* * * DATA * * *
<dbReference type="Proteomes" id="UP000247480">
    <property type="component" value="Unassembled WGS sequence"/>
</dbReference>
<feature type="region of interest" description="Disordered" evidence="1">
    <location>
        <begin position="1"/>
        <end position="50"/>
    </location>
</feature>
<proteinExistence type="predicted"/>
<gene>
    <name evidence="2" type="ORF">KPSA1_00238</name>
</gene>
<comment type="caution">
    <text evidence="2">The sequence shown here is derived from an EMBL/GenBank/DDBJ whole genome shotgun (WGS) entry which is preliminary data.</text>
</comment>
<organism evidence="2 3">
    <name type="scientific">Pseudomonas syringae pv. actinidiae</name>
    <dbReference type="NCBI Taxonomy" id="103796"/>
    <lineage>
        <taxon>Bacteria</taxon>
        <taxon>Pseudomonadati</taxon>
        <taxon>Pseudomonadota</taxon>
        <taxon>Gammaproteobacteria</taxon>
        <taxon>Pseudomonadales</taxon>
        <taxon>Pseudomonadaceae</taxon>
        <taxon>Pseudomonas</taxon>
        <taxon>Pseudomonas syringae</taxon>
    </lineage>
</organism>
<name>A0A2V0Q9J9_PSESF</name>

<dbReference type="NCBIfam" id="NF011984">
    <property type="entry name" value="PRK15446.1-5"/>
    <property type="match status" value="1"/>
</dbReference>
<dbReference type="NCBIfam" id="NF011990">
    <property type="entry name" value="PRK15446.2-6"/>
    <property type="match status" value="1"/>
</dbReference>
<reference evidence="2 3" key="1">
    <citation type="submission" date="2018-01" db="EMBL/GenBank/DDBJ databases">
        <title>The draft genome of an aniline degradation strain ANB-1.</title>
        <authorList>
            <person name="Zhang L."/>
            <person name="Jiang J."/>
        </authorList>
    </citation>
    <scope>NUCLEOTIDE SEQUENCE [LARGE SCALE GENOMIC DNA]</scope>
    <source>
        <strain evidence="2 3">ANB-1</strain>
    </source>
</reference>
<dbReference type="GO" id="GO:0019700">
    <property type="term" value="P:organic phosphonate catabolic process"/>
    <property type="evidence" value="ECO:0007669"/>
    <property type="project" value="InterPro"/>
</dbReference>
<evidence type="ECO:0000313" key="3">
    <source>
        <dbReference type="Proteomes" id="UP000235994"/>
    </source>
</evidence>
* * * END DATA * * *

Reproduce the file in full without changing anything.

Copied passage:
<dbReference type="Proteomes" id="UP000247480">
    <property type="component" value="Unassembled WGS sequence"/>
</dbReference>
<feature type="region of interest" description="Disordered" evidence="1">
    <location>
        <begin position="1"/>
        <end position="50"/>
    </location>
</feature>
<proteinExistence type="predicted"/>
<gene>
    <name evidence="2" type="ORF">KPSA1_00238</name>
</gene>
<comment type="caution">
    <text evidence="2">The sequence shown here is derived from an EMBL/GenBank/DDBJ whole genome shotgun (WGS) entry which is preliminary data.</text>
</comment>
<organism evidence="2 3">
    <name type="scientific">Pseudomonas syringae pv. actinidiae</name>
    <dbReference type="NCBI Taxonomy" id="103796"/>
    <lineage>
        <taxon>Bacteria</taxon>
        <taxon>Pseudomonadati</taxon>
        <taxon>Pseudomonadota</taxon>
        <taxon>Gammaproteobacteria</taxon>
        <taxon>Pseudomonadales</taxon>
        <taxon>Pseudomonadaceae</taxon>
        <taxon>Pseudomonas</taxon>
        <taxon>Pseudomonas syringae</taxon>
    </lineage>
</organism>
<name>A0A2V0Q9J9_PSESF</name>

<dbReference type="NCBIfam" id="NF011984">
    <property type="entry name" value="PRK15446.1-5"/>
    <property type="match status" value="1"/>
</dbReference>
<dbReference type="NCBIfam" id="NF011990">
    <property type="entry name" value="PRK15446.2-6"/>
    <property type="match status" value="1"/>
</dbReference>
<reference evidence="2 3" key="1">
    <citation type="submission" date="2018-01" db="EMBL/GenBank/DDBJ databases">
        <title>The draft genome of an aniline degradation strain ANB-1.</title>
        <authorList>
            <person name="Zhang L."/>
            <person name="Jiang J."/>
        </authorList>
    </citation>
    <scope>NUCLEOTIDE SEQUENCE [LARGE SCALE GENOMIC DNA]</scope>
    <source>
        <strain evidence="2 3">ANB-1</strain>
    </source>
</reference>
<dbReference type="GO" id="GO:0019700">
    <property type="term" value="P:organic phosphonate catabolic process"/>
    <property type="evidence" value="ECO:0007669"/>
    <property type="project" value="InterPro"/>
</dbReference>
<evidence type="ECO:0000313" key="3">
    <source>
        <dbReference type="Proteomes" id="UP000235994"/>
    </source>
</evidence>